Based upon the theoretical framework on the concept of program development (Boone, 1992), this research sought to expand the knowledge base concerning the development of appropriate delivery strategies for international extension projects. This research was collected using participatory rural appraisal methodology (Geilfus, 2001; Chambers, 1994) within the qualitative research paradigm. Prolonged engagement, persistent observation, and triangulation of data sources ensured trustworthiness for the data collection and analysis. The primary data gathering tool was focus groups within two villages in northeastern Mexico. Data were reported as case studies for each village and through cross-case analysis. Benefits of extension delivery strategies were found to cluster into three major categories: 1) social behavior; 2) hands-on activities; and 3) innovations. Although villagers within each community had unique examples within the three categories, there were benefits that were congruent for both communities. Villagers also determined the delivery method that was most important within the three categories. Field trip, participatory exercises, demonstration and practice, workshop, and pamphlet were the most effective delivery strategies for the social behavior category. Field trip, distance education, pamphlet, videotape, and demonstration and practice were the most important delivery strategies for innovation. The hands-on activities category was less dispersed numerically and was not as useful, according to each focus group’s consensus, for any of the delivery strategies discussed in the focus groups. The delivery strategies matrices were an effective data collection tool for determining villagers’ preferences and have application for international extension program development and delivery.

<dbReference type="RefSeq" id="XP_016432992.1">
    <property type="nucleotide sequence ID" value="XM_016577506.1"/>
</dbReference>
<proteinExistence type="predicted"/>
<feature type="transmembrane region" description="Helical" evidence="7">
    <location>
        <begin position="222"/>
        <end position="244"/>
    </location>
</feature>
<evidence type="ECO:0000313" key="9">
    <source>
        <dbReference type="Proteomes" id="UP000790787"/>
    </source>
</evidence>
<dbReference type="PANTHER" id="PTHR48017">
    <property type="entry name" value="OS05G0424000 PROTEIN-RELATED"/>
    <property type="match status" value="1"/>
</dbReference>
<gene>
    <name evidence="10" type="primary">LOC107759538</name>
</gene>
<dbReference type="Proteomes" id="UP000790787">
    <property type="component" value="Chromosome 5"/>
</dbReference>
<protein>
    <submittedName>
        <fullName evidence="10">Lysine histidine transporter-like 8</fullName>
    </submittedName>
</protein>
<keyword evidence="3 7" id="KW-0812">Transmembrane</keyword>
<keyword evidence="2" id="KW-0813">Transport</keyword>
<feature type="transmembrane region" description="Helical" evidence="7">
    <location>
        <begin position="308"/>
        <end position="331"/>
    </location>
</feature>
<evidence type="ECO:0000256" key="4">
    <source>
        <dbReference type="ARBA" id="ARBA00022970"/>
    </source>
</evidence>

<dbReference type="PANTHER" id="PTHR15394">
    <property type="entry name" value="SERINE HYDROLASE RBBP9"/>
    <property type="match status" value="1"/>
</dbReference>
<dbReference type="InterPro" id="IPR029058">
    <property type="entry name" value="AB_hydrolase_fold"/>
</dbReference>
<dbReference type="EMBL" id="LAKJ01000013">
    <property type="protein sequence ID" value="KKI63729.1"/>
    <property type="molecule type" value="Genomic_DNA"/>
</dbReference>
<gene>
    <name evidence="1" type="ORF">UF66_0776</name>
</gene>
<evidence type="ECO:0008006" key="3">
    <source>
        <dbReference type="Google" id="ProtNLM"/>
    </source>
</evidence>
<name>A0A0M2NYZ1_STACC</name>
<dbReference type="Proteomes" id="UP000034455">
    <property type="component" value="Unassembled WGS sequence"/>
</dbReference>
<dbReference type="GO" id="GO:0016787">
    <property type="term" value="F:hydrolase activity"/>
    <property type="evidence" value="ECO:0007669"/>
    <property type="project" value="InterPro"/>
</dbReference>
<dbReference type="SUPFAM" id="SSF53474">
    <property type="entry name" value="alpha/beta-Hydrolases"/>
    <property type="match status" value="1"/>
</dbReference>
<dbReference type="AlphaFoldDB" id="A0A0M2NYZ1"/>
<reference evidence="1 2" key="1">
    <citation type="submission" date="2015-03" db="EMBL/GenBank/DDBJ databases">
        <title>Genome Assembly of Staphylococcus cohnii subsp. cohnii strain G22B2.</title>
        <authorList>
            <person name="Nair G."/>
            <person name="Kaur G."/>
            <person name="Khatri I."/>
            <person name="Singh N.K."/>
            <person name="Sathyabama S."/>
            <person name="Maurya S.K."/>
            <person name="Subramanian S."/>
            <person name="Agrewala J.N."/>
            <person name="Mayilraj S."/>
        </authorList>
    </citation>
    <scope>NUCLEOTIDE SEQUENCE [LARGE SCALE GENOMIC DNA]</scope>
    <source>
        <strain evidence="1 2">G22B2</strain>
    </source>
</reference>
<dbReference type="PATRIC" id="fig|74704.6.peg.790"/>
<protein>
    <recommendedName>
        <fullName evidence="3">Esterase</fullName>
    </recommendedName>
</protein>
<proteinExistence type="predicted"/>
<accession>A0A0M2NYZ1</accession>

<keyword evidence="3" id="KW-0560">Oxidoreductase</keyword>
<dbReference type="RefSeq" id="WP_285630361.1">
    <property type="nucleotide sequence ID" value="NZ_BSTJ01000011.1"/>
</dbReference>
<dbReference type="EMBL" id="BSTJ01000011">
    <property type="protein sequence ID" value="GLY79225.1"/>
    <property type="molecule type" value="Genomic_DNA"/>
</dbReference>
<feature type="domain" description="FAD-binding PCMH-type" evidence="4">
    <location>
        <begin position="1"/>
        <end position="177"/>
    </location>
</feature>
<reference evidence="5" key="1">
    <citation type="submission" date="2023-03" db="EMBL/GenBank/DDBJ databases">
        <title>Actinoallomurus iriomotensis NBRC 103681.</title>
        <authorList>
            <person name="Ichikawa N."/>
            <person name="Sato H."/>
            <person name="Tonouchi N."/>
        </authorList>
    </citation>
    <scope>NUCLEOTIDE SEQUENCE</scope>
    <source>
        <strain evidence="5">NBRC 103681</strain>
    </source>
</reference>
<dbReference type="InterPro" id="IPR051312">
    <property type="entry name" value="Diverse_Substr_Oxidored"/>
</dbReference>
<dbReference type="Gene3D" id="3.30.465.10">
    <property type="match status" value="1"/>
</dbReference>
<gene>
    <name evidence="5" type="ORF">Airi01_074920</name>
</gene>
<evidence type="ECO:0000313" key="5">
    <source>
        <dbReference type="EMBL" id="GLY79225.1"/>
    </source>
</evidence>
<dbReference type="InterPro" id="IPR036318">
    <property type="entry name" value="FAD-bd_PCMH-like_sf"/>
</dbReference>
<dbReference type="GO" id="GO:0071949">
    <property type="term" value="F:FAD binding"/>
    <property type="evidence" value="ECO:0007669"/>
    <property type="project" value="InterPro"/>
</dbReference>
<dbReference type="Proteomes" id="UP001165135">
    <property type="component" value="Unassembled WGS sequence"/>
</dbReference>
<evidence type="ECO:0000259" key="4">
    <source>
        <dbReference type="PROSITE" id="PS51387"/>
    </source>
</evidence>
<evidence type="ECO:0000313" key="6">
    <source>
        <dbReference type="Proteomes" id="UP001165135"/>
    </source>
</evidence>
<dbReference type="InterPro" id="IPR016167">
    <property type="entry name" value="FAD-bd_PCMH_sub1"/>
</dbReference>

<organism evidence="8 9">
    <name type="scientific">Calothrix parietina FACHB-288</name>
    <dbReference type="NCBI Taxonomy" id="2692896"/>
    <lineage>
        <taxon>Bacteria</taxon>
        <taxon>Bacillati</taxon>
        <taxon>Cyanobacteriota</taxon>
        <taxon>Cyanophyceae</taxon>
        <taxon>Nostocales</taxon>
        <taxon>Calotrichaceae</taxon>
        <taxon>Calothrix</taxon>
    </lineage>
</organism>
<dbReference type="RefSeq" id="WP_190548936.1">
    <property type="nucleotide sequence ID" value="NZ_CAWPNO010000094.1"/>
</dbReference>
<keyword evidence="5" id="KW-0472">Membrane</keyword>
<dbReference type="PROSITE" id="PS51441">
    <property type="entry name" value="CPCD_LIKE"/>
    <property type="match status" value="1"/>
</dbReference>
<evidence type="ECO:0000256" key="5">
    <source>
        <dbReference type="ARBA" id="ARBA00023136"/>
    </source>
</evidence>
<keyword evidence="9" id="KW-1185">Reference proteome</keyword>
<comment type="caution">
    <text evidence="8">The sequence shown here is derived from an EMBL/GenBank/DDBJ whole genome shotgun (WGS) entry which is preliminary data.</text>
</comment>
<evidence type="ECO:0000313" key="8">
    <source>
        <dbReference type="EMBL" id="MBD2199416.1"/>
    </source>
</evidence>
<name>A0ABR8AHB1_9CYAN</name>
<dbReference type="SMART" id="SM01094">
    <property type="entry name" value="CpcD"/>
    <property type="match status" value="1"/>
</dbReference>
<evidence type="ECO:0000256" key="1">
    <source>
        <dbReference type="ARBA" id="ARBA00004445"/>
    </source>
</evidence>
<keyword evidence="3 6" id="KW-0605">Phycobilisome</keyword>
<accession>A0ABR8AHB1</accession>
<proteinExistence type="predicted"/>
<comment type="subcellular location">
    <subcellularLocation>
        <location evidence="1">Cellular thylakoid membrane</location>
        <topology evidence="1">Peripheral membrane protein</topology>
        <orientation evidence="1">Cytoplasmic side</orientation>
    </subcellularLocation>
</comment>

Keywords: Delivery Strategies, Extension, Hands-on Methods, Innovation, Mexico, Qualitative Research, Social Behavior


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